IGAC has a strong focus on engaging the next generation of atmospheric scientists through its early career program. These scientists join an international network early in their career that creates relationships that facilitate atmospheric chemistry research at an international level for years to come.
IGAC cultivates the next generation of scientists by:
Hiroshi Tanimoto is the Head of Global Atmospheric Chemistry Section at National Institute for Environmental Studies (NIES) in Tsukuba, Japan. He received his PhD in Chemistry from The University of Tokyo in 2001 and was a visiting scholar at Harvard University during 2007–2008. Dr. Tanimoto has been working in the field of atmospheric composition in Asia and Oceania regions.
Mark Lawrence is a scientific director of the cluster “Sustainable Interactions With the Atmosphere” (SIWA) at the Institute for Advanced Sustainability Studies (IASS, www.iass-potsdam.de) in Potsdam, Germany.
Lefohn, AS, Malley, CS, Smith, L, Wells, B, Hazucha, M, Simon, H, Naik, V, Mills, G, Schultz, MG, Paoletti, E, De Marco, A, Xu, X, Zhang, L, Wang, T, Neufeld, HS, Musselman, RC, Tarasick, D, Brauer, M, Feng, Z, Tang, H, Kobayashi, K, Sicard, P, Solberg, S and Gerosa, G 2018 Tropospheric ozone assessment report: Global ozone metrics for climate change, human health, and crop/ecosystem research. Elem Sci Anth, 6: 28. DOI: https://doi.org/10.1525/elementa.279.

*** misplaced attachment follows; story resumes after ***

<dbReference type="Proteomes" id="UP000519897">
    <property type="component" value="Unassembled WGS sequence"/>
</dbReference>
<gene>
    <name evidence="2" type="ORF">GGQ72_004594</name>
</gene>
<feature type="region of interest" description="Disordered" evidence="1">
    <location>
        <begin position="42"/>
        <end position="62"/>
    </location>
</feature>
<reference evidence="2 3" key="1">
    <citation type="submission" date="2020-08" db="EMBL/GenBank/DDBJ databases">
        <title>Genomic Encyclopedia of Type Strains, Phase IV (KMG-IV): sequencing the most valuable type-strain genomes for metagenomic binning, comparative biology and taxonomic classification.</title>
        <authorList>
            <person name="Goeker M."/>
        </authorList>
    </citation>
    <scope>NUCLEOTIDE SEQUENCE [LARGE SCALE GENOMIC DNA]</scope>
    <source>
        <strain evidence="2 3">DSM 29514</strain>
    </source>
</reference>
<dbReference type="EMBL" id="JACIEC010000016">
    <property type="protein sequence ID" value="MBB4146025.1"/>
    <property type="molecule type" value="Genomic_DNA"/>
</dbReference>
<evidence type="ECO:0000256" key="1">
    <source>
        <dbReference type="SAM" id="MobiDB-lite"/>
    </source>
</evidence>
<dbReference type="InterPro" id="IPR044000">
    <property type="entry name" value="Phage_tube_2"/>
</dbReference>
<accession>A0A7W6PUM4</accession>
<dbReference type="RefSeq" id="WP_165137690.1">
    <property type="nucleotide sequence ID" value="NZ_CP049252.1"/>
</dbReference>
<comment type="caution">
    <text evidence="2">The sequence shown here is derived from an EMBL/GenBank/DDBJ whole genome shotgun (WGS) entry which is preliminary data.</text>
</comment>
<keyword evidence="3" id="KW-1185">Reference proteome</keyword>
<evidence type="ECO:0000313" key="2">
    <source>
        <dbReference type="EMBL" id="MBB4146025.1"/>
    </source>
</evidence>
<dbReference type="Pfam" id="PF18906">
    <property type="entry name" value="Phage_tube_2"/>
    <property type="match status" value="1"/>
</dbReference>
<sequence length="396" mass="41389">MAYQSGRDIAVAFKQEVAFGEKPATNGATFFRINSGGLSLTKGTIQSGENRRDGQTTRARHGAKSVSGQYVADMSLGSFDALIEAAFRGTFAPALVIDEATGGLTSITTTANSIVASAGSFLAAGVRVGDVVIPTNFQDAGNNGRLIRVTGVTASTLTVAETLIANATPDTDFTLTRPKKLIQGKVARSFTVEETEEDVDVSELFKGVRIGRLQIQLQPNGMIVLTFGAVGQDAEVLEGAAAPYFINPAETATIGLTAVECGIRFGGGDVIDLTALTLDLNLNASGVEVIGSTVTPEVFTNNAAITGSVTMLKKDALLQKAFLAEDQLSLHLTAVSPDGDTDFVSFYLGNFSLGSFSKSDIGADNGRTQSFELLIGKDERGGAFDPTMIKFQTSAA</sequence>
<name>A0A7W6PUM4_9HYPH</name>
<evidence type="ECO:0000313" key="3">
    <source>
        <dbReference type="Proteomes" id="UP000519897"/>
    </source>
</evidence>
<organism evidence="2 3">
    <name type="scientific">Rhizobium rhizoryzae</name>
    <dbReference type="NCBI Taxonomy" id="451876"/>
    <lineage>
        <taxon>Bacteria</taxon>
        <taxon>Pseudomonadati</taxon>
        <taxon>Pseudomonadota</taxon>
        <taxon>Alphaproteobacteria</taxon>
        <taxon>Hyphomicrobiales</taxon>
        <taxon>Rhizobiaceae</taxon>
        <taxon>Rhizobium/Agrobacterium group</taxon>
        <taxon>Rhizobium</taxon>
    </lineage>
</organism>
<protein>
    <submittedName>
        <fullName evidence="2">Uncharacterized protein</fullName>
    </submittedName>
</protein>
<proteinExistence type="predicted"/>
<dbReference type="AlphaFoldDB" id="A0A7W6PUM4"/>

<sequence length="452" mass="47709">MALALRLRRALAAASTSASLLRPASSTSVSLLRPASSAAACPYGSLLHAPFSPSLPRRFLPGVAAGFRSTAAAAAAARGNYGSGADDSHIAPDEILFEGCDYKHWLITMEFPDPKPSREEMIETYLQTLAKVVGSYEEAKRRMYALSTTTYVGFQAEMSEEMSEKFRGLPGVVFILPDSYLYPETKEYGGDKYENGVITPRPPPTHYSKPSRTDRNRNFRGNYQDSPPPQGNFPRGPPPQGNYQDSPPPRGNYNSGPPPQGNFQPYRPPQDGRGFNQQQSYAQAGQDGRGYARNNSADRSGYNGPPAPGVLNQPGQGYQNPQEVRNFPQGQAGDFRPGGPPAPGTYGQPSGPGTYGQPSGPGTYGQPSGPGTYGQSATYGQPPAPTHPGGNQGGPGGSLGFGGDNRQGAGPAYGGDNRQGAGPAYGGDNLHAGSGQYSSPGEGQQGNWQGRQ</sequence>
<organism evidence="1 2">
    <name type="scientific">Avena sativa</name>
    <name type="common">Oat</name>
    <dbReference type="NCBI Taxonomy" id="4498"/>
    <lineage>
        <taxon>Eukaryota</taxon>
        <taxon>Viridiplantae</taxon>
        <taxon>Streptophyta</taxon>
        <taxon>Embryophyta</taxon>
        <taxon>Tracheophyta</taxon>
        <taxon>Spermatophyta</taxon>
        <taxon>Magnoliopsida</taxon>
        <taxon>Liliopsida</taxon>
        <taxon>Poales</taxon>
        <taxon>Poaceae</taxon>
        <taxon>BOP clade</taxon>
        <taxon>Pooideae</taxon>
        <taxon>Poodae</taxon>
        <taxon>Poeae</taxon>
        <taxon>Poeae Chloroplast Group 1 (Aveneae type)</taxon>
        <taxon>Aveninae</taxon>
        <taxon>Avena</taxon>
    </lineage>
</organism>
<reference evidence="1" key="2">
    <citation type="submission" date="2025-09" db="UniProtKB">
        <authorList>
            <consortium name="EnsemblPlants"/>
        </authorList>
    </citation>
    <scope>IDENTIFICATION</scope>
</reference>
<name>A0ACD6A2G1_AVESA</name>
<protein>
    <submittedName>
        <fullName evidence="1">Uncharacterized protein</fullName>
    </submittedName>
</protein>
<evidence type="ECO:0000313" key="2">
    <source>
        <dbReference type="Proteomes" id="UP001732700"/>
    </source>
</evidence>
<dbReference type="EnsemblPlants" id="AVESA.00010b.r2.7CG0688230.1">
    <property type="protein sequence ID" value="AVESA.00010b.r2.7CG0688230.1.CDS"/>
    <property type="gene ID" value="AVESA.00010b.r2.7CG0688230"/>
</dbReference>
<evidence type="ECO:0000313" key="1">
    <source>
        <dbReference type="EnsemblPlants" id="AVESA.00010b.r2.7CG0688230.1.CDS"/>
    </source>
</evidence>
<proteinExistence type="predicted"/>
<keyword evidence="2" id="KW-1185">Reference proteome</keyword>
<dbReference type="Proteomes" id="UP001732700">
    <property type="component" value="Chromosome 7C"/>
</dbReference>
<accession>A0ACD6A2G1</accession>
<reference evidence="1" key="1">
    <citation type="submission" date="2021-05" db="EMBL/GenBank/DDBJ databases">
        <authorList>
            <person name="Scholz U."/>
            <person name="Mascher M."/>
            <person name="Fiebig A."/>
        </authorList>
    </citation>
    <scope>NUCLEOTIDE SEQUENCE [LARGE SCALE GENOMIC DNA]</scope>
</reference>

Although Monsoon Asia is one of the current “frontiers” for atmospheric chemistry, the region is not well connected to the international science community. Corresponding to emerging environmental issues including severe air pollution, the atmospheric chemistry community in Monsoon Asia is rapidly growing at both national and international levels, and policymakers need scientific evidence and support. However, there is large asymmetry between countries.